EghtesadOnline: The export of eggs from Iran remains hard to crack, even after the country was reported to be clean of the highly contagious H5N8 bird flu virus.
H5N8 was first detected in Iran in late November 2016. Later in March 2017, it was reported that the avian influenza had spread across 24 Iranian provinces leading to the culling of some 12 million chicken, according to Nasser Nabipour, the head of the board of directors at Tehran’s Union of Producers of Egg-Laying Chicken, ILNA reported.
The H5N8 strain of bird flu is deadly for poultry, but according to World Health Organization, although human infection with the virus cannot be excluded, the likelihood is low.
The virus has spread across Europe and the Middle East since late last year and led to the culling of hundreds of thousands of poultry. France, which has the largest poultry flock in the European Union, also reported H5N8 outbreaks, according to Financial Tribune.
In Iran, after months of tough struggle, Nabipour was quoted as saying by Mehr News Agency on May 6 that Iran Veterinary Organization has informed the World Organization for Animal Health that the country has rid itself of this virus.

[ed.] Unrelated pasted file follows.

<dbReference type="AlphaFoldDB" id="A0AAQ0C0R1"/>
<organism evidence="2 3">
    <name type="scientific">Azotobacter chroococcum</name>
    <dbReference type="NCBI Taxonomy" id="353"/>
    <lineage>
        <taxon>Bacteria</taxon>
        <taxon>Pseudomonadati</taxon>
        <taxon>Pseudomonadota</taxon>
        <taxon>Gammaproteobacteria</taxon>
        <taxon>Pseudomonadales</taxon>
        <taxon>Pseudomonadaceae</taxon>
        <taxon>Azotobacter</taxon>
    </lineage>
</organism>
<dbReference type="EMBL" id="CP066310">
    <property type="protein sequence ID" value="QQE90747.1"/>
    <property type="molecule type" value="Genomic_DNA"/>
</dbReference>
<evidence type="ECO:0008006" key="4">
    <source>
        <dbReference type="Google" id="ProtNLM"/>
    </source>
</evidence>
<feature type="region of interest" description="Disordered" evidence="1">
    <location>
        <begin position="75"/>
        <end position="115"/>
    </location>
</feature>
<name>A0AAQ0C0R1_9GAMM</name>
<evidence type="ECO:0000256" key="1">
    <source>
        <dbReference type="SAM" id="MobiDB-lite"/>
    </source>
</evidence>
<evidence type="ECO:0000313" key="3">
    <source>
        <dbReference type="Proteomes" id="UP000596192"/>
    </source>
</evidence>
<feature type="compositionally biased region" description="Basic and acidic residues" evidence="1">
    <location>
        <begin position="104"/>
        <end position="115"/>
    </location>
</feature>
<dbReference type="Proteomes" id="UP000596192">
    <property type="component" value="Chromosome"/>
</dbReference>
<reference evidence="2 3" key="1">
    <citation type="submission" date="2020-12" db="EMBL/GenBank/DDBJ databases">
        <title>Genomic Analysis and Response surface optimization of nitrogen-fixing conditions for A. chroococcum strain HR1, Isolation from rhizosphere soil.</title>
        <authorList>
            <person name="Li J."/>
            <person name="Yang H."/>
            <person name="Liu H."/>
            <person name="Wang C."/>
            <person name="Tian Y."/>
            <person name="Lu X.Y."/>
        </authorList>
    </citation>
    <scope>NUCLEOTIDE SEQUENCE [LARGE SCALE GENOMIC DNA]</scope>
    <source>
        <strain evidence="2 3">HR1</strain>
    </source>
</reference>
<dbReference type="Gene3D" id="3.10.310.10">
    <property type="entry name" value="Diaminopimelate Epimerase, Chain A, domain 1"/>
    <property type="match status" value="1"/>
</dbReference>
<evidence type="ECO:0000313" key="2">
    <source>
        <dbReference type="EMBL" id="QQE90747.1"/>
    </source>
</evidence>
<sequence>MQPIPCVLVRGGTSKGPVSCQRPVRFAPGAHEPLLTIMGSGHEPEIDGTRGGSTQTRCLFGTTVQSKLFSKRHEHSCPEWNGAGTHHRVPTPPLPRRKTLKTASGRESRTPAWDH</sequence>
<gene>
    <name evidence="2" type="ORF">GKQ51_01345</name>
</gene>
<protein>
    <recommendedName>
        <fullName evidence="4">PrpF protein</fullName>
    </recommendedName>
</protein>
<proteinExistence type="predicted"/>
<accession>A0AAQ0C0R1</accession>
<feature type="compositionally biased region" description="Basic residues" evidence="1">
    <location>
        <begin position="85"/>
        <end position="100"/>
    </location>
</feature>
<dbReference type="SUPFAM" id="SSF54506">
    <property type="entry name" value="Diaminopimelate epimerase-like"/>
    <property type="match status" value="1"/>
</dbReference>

“OIE would confirm Iran’s report after carrying out investigations. If confirmed, Iran can resume the exports of eggs and chickens,” he said. Following Nabipour’s remarks, Mehdi Khalaj, the head of IVO, announced on May 11 that the ban on exports has been lifted and that producers are now able to export their products under international regulations. Iraq and Afghanistan, two of Iran’s biggest exporting destinations, have banned the import of chicken, eggs and related products from Iran since the outbreak. Other countries have replaced Iran in these markets.
In the last fiscal March 2016-17, Iran exported 40,000 tons of eggs, some 55,000 tons less than in the previous year.
Secretary-General of Iran’s Association of Egg-Laying Hen Producers Farzad Talakesh predicts that Iran’s egg exports could not exceed 50,000 tons in the current year, as the country has lost its export markets and a huge number of chickens due to the virus.